2. the conversation in the text. The texts themselves are conversations. Do not be protective about the content you contribute - encourage others to read it, change it, delete it etc. The continual combing through of the content by many eyes ("Many eyes make bugs shallow") is a fundamental tenet of Free Software and serves equally well in this environment. This constant changing is itself a conversation happening in the text and it is essential for improving and harmonising the content.
  3. the conversation outside the room. Be in touch with people outside the room and ask for their take on the texts. It is important to know if the texts really are going in a direction that can be understood by people that have not been privy to the conversations in the Book Sprint room. Encourage remote participants to feed back into the conversation via IRC, email, editing, and the FLOSS Manuals web chat.
  4. the conversation with the reader. When writing, use a direct and friendly and conversational voice. When I worked in radio one trick to getting DJs to relax and sound 'normal' on air was to cut out a picture of a face, stick it to the microphone and ask the DJ to talk 'to' that person. This worked. We tried a similar approach for the Circumvention Book Sprint by building readership profiles but I don't think it was effective (but it is an intriguing idea and I would like to experiment more with this approach). Andy Orams approach of writing a sample chapter with the desired tone is the best experiment yet for us in this area but we need to test it more. The same effect can possibly be achieved by encouraging contributors to think of the reader as someone they know well and respect.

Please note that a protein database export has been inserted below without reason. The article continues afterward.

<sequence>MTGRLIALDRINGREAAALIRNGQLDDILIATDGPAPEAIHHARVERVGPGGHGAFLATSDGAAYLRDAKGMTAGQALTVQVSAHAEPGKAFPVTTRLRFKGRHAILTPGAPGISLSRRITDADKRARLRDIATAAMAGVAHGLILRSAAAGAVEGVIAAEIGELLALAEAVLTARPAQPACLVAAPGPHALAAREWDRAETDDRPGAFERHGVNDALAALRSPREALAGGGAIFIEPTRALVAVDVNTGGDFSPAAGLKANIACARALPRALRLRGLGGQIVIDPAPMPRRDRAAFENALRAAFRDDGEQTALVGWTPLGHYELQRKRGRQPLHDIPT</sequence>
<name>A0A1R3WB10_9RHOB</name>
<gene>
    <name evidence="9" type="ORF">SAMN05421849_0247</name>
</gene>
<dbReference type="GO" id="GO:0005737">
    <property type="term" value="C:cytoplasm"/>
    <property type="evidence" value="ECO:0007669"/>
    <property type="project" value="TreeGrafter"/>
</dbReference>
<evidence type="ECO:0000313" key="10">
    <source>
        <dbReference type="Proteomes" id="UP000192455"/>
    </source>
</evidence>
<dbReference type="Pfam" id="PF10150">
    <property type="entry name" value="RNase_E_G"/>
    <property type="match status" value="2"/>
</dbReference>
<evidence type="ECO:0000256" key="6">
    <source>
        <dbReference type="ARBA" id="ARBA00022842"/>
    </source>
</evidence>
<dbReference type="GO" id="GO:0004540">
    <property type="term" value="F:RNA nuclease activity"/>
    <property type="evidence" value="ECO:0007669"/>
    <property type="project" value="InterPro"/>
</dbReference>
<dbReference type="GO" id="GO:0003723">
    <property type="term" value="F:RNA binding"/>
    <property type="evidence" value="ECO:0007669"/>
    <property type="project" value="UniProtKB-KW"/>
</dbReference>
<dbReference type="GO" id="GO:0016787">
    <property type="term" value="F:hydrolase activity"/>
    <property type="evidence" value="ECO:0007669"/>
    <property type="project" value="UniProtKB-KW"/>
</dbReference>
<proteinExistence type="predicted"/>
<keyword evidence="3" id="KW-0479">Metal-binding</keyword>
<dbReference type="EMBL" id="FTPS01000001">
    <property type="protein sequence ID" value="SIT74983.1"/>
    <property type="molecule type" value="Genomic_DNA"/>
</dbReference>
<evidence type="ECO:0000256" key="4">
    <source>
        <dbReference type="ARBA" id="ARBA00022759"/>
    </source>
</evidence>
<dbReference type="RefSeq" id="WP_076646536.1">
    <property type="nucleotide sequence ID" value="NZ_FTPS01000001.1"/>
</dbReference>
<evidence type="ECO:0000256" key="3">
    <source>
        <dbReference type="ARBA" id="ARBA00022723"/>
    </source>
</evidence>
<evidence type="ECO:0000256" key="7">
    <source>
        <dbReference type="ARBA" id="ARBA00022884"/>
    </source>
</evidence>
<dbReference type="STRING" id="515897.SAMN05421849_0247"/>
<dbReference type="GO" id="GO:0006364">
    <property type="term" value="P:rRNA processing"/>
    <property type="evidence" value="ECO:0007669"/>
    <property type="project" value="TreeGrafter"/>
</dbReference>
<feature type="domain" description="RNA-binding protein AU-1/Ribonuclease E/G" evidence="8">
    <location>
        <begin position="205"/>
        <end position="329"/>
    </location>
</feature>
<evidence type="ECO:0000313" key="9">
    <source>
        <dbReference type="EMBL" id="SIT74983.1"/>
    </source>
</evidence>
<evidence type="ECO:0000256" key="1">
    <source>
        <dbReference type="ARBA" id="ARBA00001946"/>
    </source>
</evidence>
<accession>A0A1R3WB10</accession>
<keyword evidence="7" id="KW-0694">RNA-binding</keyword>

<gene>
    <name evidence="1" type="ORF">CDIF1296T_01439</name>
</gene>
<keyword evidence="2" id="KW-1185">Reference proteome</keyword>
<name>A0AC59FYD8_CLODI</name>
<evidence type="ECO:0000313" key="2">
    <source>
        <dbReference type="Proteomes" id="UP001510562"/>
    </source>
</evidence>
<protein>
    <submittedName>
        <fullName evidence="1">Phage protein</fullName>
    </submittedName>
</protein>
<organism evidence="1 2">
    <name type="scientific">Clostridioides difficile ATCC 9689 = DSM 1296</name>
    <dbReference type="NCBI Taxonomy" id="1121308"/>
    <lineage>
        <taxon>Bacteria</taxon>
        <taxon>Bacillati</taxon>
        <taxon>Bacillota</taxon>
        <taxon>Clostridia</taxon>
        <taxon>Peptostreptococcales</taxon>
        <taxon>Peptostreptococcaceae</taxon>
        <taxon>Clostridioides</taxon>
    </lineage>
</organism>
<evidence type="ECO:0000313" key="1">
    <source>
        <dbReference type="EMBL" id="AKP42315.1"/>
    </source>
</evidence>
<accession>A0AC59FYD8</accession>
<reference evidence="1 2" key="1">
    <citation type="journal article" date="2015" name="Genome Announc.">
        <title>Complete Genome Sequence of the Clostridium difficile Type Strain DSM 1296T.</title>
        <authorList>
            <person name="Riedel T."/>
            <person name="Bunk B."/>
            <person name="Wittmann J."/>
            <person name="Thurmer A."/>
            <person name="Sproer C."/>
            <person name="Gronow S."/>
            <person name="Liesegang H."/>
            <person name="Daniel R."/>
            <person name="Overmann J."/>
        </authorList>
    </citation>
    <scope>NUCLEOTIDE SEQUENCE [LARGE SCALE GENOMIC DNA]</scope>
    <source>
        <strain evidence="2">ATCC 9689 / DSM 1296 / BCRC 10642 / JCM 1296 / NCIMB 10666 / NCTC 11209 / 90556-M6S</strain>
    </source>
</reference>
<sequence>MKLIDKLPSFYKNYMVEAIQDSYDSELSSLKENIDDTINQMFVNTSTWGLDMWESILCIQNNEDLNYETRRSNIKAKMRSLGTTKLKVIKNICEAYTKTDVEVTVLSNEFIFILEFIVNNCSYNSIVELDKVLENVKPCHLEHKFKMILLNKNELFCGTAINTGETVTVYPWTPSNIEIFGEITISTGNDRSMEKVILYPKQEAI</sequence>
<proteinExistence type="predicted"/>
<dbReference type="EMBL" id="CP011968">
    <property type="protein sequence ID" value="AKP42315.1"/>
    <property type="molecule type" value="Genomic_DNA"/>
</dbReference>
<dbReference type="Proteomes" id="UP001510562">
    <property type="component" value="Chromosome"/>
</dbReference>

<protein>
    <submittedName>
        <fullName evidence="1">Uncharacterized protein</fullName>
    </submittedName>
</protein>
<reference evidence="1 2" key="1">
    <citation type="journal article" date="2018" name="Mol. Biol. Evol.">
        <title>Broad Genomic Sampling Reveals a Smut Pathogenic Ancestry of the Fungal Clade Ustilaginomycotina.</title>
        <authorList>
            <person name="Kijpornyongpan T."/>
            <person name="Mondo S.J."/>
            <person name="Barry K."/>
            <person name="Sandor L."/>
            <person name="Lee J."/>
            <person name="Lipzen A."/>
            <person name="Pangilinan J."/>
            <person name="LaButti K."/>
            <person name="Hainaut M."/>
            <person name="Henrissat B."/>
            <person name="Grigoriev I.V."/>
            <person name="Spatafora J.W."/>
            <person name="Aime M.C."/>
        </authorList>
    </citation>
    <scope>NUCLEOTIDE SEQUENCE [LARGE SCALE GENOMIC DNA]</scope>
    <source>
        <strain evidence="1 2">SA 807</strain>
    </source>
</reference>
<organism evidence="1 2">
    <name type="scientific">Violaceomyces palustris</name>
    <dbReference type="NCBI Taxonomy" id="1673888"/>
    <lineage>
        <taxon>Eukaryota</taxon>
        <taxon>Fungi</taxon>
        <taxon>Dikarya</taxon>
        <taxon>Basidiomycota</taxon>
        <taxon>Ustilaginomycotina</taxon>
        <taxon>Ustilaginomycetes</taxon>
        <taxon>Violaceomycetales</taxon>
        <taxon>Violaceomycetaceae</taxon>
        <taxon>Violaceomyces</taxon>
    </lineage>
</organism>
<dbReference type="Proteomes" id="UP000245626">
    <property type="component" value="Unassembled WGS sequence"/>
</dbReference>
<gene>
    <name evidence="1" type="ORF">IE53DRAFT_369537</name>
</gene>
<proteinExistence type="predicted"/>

Disruptive Conversation

Occassionally you might need to deal with a disruptive presence. My experience has been that there are people who are so passionate about the topic at hand all they want to do is talk about it, and talk about it, and talk about it. This is not actually helpful. Although writing is conversational in this environment it is not a soliloquy or a monologue. This can kind of behaviour can be very disruptive and you will need to talk directly to the person concerned. This might be in open if done directly, but more effective is a casual but direct and clear communication with no one else around. Most likely if you break this issue gently the person concerned will listen and make good.

Gaining Trust

Its very likely that the group assembled to write a book has not done a Book Sprint before, or they may have never participated in a process orientated event. There is a good chance then that some of the participants will feel wary of this seemingly unstructured methodology. When you deliver the results this attitude will change - but that is at the end of the week...how to get through those first few days? Well, the only thing that I have found that will do it, is to feel strong within myself that I help will get them to the finish line. So, you have to feel confident. Don't let any nay-sayers get to you. If you don't have any tricks to help you through this then find them fast as you must feel confident when kicking it all off.